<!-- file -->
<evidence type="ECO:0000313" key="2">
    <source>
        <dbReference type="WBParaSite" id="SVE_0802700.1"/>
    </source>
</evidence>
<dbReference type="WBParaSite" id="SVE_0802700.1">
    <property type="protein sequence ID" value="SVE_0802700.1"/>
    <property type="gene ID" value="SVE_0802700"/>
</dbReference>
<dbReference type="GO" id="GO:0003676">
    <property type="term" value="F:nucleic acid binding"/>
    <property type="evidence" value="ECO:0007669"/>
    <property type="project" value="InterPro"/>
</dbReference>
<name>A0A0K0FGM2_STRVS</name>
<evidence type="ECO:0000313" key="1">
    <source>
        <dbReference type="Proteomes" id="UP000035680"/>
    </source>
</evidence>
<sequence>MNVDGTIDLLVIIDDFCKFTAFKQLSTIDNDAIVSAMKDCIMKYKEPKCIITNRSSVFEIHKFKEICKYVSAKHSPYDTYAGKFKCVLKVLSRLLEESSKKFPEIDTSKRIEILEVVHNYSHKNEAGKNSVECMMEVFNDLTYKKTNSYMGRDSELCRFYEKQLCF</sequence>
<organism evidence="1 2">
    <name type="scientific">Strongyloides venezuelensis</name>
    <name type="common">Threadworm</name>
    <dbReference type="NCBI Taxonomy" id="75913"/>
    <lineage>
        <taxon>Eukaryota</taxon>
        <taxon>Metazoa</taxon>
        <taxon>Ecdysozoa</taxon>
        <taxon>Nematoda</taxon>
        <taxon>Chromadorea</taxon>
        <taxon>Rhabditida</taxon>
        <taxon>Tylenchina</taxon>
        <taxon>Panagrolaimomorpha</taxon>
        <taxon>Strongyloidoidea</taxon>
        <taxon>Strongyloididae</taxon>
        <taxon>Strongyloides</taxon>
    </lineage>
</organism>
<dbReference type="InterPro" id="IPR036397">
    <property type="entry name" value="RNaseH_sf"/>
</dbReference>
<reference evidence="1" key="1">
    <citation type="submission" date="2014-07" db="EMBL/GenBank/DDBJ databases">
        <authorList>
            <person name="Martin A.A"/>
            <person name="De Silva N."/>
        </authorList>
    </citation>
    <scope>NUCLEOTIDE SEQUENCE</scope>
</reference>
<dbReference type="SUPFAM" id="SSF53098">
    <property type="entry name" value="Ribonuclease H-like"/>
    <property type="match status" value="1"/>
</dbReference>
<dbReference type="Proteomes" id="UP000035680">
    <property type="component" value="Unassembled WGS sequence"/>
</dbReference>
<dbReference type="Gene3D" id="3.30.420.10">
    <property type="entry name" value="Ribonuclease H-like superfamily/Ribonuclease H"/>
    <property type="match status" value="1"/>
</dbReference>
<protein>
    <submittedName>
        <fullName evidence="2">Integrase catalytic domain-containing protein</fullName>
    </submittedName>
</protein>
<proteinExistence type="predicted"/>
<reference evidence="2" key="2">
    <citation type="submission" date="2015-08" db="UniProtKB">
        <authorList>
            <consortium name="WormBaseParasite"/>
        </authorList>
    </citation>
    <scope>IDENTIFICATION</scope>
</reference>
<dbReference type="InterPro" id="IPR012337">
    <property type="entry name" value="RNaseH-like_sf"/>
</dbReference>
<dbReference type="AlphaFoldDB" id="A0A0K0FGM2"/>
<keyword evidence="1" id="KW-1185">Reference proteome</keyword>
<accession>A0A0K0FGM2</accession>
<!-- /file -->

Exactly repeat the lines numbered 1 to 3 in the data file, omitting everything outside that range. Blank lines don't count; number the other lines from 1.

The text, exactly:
<evidence type="ECO:0000313" key="2">
    <source>
        <dbReference type="WBParaSite" id="SVE_0802700.1"/>